SACRAMENTO (AP) – California began adding additional coronavirus cases to its public record Tuesday, a week after state officials acknowledged a data problem in late July had caused nearly 300,000 records not to appear in its health system.

The state reported 12,500 confirmed cases, up sharply from its previous 14-day average. But it was not clear on what dates the confirmed cases were found.

Secretary of Health and Human Services Dr. Mark Ghaly has said the backlogged cases would be applied to each date they were recorded so California’s data-tracking system would be accurate. But the additional numbers were included as part of the state total Tuesday, making it difficult to assess the overall infection rate.

A spokeswoman for the California Department of Public Health, Ali Bay, said the data was still being processed and she could not say when reporting dates and positivity rates would be updated.

The data glitch has been embarrassing for the state of 40 million people, which relies on timely statistics to determine whether schools and businesses can reopen. California Gov. Gavin Newsom, who has pledged repeatedly to make decisions based on data, dodged questions Monday about the abrupt resignation Sunday night of Dr. Sonia Angell as director and state public health officer at the California Department of Public Health.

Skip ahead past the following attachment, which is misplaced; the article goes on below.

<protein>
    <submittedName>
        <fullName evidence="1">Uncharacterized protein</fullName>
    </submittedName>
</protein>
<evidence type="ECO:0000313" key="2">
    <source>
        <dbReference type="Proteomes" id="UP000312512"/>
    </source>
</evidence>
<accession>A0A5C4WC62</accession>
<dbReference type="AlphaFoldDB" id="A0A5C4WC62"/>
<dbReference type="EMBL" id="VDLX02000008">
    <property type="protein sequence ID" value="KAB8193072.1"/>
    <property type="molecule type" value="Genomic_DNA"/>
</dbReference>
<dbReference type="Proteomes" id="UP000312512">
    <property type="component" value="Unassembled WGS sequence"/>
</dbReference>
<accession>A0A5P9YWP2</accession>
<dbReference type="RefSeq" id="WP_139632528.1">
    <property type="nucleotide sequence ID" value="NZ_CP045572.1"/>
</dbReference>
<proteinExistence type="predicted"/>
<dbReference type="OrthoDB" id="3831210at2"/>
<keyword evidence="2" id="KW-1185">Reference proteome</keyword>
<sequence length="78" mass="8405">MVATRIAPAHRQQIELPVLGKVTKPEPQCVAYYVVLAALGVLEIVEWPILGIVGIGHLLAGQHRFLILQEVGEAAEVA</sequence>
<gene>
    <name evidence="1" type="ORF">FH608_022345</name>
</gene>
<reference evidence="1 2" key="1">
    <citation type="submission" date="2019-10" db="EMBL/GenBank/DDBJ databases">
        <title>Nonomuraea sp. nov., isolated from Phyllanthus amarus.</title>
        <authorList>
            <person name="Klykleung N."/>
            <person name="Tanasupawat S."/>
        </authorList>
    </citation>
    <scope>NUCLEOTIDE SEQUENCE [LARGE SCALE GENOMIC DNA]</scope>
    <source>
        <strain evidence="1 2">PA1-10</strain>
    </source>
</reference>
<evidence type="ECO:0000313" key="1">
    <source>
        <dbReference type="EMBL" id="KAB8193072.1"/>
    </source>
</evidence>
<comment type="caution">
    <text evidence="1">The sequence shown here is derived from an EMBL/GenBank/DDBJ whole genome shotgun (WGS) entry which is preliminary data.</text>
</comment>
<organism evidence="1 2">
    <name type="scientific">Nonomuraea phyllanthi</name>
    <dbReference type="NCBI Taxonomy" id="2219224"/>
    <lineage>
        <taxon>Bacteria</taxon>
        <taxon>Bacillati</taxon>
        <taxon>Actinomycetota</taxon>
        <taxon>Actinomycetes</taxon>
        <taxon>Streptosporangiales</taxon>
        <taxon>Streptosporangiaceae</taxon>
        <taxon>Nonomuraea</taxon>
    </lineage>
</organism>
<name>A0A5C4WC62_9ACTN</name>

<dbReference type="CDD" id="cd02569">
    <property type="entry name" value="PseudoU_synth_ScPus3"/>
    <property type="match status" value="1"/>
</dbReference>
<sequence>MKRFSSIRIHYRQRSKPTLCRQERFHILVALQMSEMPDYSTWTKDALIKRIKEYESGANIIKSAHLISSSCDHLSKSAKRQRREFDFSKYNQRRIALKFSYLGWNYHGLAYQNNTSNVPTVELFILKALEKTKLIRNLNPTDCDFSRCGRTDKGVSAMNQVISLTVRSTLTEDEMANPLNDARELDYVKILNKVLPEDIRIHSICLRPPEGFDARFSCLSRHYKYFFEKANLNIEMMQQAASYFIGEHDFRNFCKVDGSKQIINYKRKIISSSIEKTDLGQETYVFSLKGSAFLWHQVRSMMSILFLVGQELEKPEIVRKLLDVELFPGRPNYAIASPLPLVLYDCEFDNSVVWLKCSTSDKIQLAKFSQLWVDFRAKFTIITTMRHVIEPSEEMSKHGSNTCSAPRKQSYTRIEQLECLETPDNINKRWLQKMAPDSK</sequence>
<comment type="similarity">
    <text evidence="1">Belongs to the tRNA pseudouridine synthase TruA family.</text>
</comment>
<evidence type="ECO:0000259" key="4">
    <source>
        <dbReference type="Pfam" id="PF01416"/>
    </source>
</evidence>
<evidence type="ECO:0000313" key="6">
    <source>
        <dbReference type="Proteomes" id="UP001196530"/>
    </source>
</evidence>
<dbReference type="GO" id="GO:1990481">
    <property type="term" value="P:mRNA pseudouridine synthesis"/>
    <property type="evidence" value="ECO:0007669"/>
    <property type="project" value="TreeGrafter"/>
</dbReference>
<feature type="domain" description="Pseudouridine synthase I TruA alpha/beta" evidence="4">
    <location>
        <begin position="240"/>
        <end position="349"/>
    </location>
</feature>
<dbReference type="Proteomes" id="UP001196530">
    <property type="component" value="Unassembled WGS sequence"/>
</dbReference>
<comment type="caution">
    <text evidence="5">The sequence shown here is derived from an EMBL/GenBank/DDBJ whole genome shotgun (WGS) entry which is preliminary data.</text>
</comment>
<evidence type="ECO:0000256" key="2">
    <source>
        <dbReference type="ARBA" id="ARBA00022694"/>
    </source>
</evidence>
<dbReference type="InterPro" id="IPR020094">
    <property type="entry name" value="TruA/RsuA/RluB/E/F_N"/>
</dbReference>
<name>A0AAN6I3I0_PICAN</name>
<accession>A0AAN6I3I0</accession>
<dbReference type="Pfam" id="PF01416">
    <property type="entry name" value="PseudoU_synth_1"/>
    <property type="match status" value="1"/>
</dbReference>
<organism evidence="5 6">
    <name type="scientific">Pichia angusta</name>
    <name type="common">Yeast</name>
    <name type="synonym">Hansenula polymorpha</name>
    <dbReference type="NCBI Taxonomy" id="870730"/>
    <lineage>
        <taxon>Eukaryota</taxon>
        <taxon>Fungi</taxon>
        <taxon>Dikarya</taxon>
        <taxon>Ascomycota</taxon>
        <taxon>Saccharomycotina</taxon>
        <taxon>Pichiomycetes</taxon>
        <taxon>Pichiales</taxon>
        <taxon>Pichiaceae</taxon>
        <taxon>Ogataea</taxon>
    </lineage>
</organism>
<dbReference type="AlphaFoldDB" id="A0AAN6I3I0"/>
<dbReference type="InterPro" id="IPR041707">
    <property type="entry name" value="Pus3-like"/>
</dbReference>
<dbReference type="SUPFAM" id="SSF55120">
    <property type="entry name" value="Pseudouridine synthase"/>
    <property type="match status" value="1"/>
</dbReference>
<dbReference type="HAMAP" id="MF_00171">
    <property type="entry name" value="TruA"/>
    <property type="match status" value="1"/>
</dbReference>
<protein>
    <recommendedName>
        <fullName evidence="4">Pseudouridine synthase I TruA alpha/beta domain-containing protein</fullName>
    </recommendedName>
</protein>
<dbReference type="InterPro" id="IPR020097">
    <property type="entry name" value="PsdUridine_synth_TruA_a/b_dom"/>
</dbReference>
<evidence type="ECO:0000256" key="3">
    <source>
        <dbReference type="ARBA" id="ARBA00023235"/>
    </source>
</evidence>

Ghaly said last week that the problem began with a computer server outage July 25 and was compounded by the state’s failure to renew a 2-year-old certificate for an intermediary for one of the nation’s largest commercial labs, meaning the state did not receive updates for five days from Quest Diagnostics.

He said the governor had called for an investigation and that the administration would hold people to account.

Statewide, nearly 10,500 people have died from the coronavirus, with the great majority in Los Angeles County. There are more than 570,000 confirmed coronavirus cases, according to state data, although the number of infections is thought to be higher because many people have not been tested, and studies suggest people can be infected with the virus without feeling sick.

For most people, the coronavirus causes mild or moderate symptoms, such as fever and cough that clear up in two to three weeks. For some – especially older adults and people with existing health problems – it can cause more severe illness, including pneumonia, and death.

Copyright 2020 The Associated Press.